Visual Perception DisordersDamage to the parts of the brain that process visual information can lead to a variety of visual agnosias, depending on which area is damaged. Some people with agnosia have difficulty recognizing familiar faces or objects, others cannot distinguish color, and still others may not perceive movement. A related phenomenon is neglect, which results in inattention to one side of the body (and visual field), so that objects on that side are not noticed. There are many interesting case histories of such individuals, and studying both the site of damage and the particular loss of function can tell us a great deal about how the brain allows us to "see" the world. Such disorders also illustrate the principle that visual perception is somewhat modular, meaning that particular aspects of objects are processed by different brain areas.To prepare for this Discussion:
Review the information on vision in Chapter 10, particularly the discussion on disorders of visual perception.
Select one of the disorders covered in the book (object agnosia, prosopagnosia, color agnosia, movement agnosia, or neglect) to research in more detail. Locate a research report on a scientific article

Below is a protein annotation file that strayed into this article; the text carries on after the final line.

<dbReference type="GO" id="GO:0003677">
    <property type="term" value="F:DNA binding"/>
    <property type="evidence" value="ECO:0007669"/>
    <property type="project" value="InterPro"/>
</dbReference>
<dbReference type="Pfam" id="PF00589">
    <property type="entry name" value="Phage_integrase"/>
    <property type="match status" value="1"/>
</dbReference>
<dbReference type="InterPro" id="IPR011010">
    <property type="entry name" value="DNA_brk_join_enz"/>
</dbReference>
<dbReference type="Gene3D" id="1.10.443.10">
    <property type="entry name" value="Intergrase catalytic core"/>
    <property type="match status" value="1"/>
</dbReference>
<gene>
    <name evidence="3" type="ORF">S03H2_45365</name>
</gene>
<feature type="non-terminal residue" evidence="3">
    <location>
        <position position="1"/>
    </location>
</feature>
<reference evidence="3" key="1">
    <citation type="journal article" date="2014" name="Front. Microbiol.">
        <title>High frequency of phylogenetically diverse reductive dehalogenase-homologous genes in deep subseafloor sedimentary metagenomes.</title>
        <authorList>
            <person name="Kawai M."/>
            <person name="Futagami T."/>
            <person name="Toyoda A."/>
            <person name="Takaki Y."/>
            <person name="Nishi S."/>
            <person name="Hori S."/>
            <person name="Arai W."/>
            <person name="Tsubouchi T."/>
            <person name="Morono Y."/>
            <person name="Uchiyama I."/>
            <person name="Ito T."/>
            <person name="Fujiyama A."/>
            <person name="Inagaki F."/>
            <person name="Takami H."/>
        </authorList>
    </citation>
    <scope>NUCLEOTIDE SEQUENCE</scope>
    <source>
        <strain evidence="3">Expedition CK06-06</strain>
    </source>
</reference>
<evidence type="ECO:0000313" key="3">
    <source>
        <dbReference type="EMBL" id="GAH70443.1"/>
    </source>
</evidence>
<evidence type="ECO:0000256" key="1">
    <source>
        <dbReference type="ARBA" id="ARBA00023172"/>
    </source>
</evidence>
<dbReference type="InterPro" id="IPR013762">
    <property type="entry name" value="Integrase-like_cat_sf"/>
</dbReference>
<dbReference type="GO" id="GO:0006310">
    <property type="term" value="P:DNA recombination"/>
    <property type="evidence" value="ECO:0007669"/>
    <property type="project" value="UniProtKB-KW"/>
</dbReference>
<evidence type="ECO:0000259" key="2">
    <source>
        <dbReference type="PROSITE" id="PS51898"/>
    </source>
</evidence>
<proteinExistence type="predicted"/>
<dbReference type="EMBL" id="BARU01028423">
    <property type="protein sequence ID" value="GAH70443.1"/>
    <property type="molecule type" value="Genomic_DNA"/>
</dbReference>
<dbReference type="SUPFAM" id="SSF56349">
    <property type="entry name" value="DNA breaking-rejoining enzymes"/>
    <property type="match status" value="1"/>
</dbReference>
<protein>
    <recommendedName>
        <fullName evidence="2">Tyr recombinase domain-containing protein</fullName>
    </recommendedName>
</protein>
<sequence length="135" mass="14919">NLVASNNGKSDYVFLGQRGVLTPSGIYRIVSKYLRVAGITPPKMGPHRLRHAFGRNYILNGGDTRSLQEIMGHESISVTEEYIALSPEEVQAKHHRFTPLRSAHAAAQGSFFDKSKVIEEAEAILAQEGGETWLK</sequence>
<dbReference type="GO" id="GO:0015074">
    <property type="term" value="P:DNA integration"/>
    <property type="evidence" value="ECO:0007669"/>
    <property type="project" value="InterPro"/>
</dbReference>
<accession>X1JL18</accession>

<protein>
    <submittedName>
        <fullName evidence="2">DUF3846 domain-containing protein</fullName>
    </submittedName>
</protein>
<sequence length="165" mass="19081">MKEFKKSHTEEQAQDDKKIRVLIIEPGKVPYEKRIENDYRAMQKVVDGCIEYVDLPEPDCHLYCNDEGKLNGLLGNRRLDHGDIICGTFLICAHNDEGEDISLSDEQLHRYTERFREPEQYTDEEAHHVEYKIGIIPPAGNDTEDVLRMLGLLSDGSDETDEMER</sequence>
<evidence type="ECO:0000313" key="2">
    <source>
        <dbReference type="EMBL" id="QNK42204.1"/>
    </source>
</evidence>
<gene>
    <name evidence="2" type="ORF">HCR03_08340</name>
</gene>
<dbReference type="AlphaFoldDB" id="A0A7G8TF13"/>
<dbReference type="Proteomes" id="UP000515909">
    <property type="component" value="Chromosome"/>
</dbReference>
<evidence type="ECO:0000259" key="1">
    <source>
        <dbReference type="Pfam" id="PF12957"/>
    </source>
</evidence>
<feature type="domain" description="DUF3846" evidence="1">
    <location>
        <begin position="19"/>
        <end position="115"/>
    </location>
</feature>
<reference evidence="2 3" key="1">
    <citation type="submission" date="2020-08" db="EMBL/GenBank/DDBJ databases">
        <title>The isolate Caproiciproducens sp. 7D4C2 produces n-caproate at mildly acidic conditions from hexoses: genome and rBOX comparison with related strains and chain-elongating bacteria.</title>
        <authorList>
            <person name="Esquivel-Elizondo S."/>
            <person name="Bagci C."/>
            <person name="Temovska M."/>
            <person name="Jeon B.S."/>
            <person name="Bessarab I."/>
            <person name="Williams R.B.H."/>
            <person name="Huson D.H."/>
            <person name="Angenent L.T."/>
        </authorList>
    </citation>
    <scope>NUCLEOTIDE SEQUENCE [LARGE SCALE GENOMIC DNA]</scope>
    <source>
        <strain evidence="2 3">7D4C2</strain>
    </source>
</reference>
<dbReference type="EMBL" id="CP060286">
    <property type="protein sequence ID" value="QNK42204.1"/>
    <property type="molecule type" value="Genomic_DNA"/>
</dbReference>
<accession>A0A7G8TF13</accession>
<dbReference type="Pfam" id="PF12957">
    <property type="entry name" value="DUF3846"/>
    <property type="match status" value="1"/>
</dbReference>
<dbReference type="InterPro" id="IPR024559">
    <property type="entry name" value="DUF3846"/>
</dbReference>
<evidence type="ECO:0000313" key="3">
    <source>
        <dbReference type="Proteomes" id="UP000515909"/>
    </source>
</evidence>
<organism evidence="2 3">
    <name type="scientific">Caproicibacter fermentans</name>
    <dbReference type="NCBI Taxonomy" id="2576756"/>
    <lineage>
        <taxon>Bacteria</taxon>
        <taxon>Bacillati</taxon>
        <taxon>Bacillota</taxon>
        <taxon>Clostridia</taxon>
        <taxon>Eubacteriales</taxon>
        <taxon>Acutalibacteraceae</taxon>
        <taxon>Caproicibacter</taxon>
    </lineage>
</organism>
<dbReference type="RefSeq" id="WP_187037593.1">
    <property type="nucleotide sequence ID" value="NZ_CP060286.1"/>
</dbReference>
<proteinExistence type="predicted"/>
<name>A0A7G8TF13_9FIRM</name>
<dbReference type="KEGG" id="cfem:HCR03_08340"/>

For the disorder you selected, think about the symptoms and problems commonly experienced by people with the disorder and the impact of the disorder on areas of life including work, relationships, and leisure time. Also note the areas of the brain responsible for the disorder and specific behaviors the disorder affects.
With these thoughts in mind:Post by Day 4 a summary of the symptoms of the disorder you chose. Include the brain area(s) responsible for the disorder, and common problems that people with such damage have. Explain what everyday life would be like for an individual with the disorder, including its impact on occupation, relationships, and leisure time. Be sure to include how the disorder might affect the person's behaviors and experiences in these settings.